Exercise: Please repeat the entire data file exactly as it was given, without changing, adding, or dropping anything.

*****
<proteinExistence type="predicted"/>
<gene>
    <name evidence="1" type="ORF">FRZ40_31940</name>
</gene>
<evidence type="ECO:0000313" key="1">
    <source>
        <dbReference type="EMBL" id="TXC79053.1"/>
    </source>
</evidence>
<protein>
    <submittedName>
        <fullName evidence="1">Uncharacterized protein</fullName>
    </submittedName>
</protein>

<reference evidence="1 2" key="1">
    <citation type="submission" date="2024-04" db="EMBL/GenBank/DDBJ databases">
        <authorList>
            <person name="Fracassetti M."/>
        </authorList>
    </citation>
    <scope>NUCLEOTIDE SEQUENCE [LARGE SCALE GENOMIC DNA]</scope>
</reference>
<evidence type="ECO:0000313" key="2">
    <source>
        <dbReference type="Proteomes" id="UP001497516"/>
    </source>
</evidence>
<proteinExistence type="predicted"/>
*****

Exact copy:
<proteinExistence type="predicted"/>
<gene>
    <name evidence="1" type="ORF">FRZ40_31940</name>
</gene>
<evidence type="ECO:0000313" key="1">
    <source>
        <dbReference type="EMBL" id="TXC79053.1"/>
    </source>
</evidence>
<protein>
    <submittedName>
        <fullName evidence="1">Uncharacterized protein</fullName>
    </submittedName>
</protein>

<reference evidence="1 2" key="1">
    <citation type="submission" date="2024-04" db="EMBL/GenBank/DDBJ databases">
        <authorList>
            <person name="Fracassetti M."/>
        </authorList>
    </citation>
    <scope>NUCLEOTIDE SEQUENCE [LARGE SCALE GENOMIC DNA]</scope>
</reference>
<evidence type="ECO:0000313" key="2">
    <source>
        <dbReference type="Proteomes" id="UP001497516"/>
    </source>
</evidence>
<proteinExistence type="predicted"/>